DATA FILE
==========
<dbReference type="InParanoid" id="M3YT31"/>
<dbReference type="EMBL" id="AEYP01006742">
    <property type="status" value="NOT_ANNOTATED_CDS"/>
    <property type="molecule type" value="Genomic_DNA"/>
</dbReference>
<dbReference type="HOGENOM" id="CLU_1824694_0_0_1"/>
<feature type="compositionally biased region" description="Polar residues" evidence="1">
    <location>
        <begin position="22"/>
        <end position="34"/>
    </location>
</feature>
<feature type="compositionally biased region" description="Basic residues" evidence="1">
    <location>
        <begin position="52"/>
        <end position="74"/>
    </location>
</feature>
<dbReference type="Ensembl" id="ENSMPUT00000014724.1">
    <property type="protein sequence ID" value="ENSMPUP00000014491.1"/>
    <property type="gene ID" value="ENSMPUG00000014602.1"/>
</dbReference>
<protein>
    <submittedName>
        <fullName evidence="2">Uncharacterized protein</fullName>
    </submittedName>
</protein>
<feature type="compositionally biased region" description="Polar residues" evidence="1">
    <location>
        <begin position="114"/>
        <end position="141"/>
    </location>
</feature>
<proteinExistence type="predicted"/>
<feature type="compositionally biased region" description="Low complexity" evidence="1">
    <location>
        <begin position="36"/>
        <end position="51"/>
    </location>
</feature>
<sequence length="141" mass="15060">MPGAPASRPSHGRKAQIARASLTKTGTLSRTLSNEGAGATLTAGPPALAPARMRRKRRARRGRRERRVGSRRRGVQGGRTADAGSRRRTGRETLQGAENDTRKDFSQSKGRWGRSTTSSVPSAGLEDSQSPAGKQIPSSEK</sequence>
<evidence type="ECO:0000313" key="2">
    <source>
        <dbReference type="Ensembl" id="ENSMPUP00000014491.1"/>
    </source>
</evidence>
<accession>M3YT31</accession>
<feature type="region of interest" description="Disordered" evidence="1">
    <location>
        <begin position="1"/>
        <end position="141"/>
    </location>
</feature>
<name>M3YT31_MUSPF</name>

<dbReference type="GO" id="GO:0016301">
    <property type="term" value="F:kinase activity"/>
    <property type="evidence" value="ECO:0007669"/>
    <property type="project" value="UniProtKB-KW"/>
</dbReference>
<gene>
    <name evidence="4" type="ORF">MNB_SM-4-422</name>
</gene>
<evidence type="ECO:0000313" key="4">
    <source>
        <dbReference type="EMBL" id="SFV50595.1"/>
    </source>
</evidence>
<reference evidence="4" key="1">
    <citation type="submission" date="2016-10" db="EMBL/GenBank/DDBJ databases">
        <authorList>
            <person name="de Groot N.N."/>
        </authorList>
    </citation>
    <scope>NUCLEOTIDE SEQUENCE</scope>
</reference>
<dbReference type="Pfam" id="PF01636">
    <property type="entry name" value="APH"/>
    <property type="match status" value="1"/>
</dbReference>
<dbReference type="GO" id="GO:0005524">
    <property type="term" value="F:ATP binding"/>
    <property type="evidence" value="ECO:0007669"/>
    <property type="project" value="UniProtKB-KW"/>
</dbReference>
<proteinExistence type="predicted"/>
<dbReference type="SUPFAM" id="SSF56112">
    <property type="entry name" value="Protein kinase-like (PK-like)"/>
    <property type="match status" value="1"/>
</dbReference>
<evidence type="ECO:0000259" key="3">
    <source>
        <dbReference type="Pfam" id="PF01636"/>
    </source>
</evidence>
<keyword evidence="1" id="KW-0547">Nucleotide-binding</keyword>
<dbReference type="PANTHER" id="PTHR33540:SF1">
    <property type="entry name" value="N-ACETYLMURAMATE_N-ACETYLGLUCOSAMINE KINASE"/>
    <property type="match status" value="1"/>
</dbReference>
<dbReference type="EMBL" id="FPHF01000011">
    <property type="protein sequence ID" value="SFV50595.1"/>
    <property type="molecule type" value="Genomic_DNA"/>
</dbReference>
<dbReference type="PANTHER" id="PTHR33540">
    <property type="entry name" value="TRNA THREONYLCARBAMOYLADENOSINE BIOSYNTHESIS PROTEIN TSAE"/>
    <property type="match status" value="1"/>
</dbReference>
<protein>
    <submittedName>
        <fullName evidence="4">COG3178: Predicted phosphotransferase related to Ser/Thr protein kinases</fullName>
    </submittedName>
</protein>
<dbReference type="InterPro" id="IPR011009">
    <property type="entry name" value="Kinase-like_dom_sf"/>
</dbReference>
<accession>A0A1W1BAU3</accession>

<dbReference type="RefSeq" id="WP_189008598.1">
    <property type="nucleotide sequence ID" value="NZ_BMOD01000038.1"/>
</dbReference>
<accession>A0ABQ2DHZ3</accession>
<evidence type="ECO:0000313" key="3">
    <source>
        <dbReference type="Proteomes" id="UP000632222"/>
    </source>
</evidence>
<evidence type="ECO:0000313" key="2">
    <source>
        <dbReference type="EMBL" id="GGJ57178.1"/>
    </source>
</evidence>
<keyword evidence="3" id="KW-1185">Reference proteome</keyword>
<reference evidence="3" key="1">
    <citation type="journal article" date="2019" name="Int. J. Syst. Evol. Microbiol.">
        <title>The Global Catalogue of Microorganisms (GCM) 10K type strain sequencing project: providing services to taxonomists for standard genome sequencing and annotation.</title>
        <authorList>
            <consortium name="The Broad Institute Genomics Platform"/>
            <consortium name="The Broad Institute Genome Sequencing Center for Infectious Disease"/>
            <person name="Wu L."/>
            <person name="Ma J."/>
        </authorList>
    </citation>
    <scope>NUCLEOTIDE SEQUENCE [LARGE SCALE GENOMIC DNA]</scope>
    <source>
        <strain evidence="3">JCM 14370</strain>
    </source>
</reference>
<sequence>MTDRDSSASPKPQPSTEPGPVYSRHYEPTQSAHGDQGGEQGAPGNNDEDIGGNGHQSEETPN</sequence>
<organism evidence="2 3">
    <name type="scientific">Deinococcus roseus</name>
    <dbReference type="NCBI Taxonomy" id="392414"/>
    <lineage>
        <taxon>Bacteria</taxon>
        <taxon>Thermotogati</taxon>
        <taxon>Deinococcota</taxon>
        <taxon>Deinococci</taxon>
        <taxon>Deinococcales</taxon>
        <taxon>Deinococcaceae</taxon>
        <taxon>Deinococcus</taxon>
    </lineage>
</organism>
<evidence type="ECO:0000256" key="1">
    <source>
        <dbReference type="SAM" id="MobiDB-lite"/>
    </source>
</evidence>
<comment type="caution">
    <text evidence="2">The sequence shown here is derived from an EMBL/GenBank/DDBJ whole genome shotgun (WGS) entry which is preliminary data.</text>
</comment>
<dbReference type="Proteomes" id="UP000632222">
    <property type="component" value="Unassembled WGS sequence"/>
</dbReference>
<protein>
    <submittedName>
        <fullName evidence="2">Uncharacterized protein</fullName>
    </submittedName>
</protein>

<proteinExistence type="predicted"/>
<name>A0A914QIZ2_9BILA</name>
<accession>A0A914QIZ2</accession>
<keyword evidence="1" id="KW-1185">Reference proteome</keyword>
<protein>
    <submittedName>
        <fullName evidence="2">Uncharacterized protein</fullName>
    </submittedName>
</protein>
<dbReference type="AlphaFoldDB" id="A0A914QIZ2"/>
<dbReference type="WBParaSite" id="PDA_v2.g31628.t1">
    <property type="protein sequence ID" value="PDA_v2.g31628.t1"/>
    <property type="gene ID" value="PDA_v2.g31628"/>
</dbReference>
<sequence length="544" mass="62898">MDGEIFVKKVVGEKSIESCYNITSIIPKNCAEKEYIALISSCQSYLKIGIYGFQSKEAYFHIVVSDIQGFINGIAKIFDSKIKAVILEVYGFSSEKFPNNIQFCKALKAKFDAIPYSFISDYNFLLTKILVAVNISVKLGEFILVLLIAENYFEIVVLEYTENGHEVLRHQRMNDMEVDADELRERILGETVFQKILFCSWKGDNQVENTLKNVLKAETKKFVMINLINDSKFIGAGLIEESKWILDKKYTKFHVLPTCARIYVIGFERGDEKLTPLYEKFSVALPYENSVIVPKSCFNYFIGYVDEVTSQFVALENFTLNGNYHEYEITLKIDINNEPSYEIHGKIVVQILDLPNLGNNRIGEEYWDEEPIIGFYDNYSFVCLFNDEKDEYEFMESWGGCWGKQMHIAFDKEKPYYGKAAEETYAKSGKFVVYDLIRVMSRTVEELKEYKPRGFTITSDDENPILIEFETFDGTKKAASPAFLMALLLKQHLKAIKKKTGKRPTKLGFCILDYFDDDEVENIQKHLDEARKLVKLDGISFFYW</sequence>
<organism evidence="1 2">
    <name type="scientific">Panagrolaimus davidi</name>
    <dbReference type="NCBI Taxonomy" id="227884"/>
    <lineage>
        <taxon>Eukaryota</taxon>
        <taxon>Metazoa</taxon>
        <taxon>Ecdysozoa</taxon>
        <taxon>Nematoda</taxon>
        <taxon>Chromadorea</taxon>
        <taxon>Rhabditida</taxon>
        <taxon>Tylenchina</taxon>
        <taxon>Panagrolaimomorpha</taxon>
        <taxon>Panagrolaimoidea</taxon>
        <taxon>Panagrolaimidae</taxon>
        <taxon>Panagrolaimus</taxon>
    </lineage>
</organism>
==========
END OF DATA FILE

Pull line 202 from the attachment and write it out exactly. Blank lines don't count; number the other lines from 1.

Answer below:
        <taxon>Tylenchina</taxon>